World Congress on Osteoporosis, Osteoarthritis and Musculoskeletal Diseases
Fatma Özge Kayhan Koçak MD ECG Bakırçay University Çiğli Education and Research Hospital, İzmir, Turkiye
As a reporters of the ECGI, I assisted with Sibel Çavdar onsite to the World Congress on Osteoporosis osteoarthritis and musculoskeletal disease 2023 presented by the International Osteoporosis foundation (IOF) and the European society for clinical and economic aspects of osteoporosis (ESCEO) that took place in Barcelona between the 4th and 7th of May. With 7611 participants, this congress proved that bone and muscle health is attracting a great deal of attention from health professionals.
Prior to the opening ceremony, the World Health Organization, in partnership with ESCEO, announced a five-year project to improve the management of osteoporosis worldwide. This action plan includes the collection of global data on osteoporosis, fractures and fracture risk, the cost-effectiveness of interventions to prevent fractures and treat osteoporosis, and investment in public health interventions. Professor Cyrus Cooper then spoke in detail at the opening ceremony about the importance of ‘capture the fracture’ partnership around worldwide and a new patient-centric website to help build better bones. Capture the Fracture (CTF) is a multi-stakeholder initiative launched by the International Osteoporosis Foundation to facilitate the implementation of coordinated, multidisciplinary care models for secondary fracture prevention. It provides recognition, resources, training and tools to support Post-Fracture Care Coordination Programs (Fracture Liaison Services) worldwide (https://www.capturethefracture.org/).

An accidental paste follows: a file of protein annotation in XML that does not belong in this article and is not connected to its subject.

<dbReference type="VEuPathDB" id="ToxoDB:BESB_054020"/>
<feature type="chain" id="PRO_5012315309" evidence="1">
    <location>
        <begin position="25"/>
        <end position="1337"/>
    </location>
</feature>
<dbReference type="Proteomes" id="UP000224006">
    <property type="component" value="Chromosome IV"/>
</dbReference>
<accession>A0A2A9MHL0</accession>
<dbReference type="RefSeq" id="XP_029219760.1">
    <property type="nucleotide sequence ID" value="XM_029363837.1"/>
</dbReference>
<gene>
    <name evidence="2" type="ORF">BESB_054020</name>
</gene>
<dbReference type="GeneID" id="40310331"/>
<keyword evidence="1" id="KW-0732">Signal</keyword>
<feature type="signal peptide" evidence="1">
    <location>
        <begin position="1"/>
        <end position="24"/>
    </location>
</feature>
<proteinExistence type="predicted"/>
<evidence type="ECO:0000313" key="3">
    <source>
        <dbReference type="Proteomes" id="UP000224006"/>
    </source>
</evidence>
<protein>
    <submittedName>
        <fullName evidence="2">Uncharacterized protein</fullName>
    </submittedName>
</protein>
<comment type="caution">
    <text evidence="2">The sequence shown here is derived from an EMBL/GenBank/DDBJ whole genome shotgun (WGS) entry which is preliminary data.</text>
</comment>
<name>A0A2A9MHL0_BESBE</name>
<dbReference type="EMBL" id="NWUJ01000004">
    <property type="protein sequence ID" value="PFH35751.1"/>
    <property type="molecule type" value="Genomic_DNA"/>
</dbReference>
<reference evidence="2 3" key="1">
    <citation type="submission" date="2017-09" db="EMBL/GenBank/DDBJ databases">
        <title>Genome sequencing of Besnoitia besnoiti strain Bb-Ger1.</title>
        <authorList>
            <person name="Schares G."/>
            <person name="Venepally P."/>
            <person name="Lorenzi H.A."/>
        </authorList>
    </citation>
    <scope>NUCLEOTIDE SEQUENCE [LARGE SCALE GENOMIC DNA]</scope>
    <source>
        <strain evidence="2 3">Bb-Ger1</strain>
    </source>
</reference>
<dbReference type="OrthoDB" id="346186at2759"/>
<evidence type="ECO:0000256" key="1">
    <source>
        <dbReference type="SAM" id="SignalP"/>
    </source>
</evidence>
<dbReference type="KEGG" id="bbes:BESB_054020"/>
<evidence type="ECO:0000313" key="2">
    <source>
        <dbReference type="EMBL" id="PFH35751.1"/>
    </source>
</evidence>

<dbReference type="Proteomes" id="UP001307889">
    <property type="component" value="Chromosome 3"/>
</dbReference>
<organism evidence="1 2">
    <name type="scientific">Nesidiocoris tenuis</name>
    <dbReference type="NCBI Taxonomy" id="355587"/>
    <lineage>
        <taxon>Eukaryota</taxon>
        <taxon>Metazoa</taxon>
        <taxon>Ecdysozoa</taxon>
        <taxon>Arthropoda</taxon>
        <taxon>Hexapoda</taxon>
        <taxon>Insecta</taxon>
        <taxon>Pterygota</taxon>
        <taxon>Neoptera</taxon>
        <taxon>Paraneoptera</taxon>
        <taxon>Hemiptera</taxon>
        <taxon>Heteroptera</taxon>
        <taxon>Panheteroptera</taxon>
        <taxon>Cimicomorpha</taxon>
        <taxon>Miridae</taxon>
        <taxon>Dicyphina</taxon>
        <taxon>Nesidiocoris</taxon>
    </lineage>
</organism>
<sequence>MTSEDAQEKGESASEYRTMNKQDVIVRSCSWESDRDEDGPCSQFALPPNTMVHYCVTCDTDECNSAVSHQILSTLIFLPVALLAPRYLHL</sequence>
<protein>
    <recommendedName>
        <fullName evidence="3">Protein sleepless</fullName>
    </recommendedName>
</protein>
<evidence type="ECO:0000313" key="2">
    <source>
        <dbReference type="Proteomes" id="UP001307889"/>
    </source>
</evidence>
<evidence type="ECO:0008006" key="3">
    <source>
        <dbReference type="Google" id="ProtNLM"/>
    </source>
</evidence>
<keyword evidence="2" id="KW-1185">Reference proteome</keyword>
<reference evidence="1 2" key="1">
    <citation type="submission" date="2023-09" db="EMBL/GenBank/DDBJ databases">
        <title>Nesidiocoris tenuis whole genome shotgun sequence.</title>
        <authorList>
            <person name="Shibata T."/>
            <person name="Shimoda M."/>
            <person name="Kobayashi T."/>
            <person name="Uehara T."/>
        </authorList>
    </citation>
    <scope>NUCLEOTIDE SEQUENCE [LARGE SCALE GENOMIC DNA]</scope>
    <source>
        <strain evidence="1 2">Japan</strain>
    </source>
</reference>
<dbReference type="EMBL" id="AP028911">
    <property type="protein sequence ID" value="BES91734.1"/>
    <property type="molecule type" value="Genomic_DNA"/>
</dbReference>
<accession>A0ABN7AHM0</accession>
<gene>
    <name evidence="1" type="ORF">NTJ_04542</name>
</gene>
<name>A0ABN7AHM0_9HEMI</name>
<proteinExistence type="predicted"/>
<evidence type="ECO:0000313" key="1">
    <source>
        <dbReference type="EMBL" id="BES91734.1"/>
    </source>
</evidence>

The most prominent theme of the congress is the "high fracture risk". Prof McClung mentioned in his presentation that intermittent bisphosphonate therapy is an appropriate strategy for patients at moderate fracture risk, but it may be a cost-effective way to prevent osteoporosis in young, high-risk menopausal women. Also, Prof Eugene McCloskey described high fracture risk as crime, and sufficient therapy as the punishment, and mentioned that for those at highest risk of fracture, first line bone-forming treatment is the most appropriate intervention, and that early treatment with the most effective therapy will prevent further fractures.
Another topic of interest to geriatricians was, of course, sarcopenia. Prof Fielding emphasized the need for a globally accepted definition of sarcopenia and announced that the new paper on the elements that need to be included in a conceptual definition by the Global Leadership in Sarcopenia (GLIS) Steering Committee is expected in late 2023.
The risk of falls and fall-related fractures is known to increase with osteoporosis. Prof Dawson-Hughes drew attention to the high number of fall-related injuries and deaths from a global perspective and announced a new global guideline for the prevention and management of falls in older adults. Using this algorithm, identifying the older individual’s risk factors, promoting a tailored exercise program that includes balance and strength exercises and maintaining vitamin D levels in the range of 20-40 ng/ml is extremely important to prevent falls in older people.
Finally, this effective and enjoyable congress was a good opportunity to learn about the latest developments in bone and muscle health. So, I would recommend all health professionals interested in osteoporosis and muscle disease to attend the next one in London.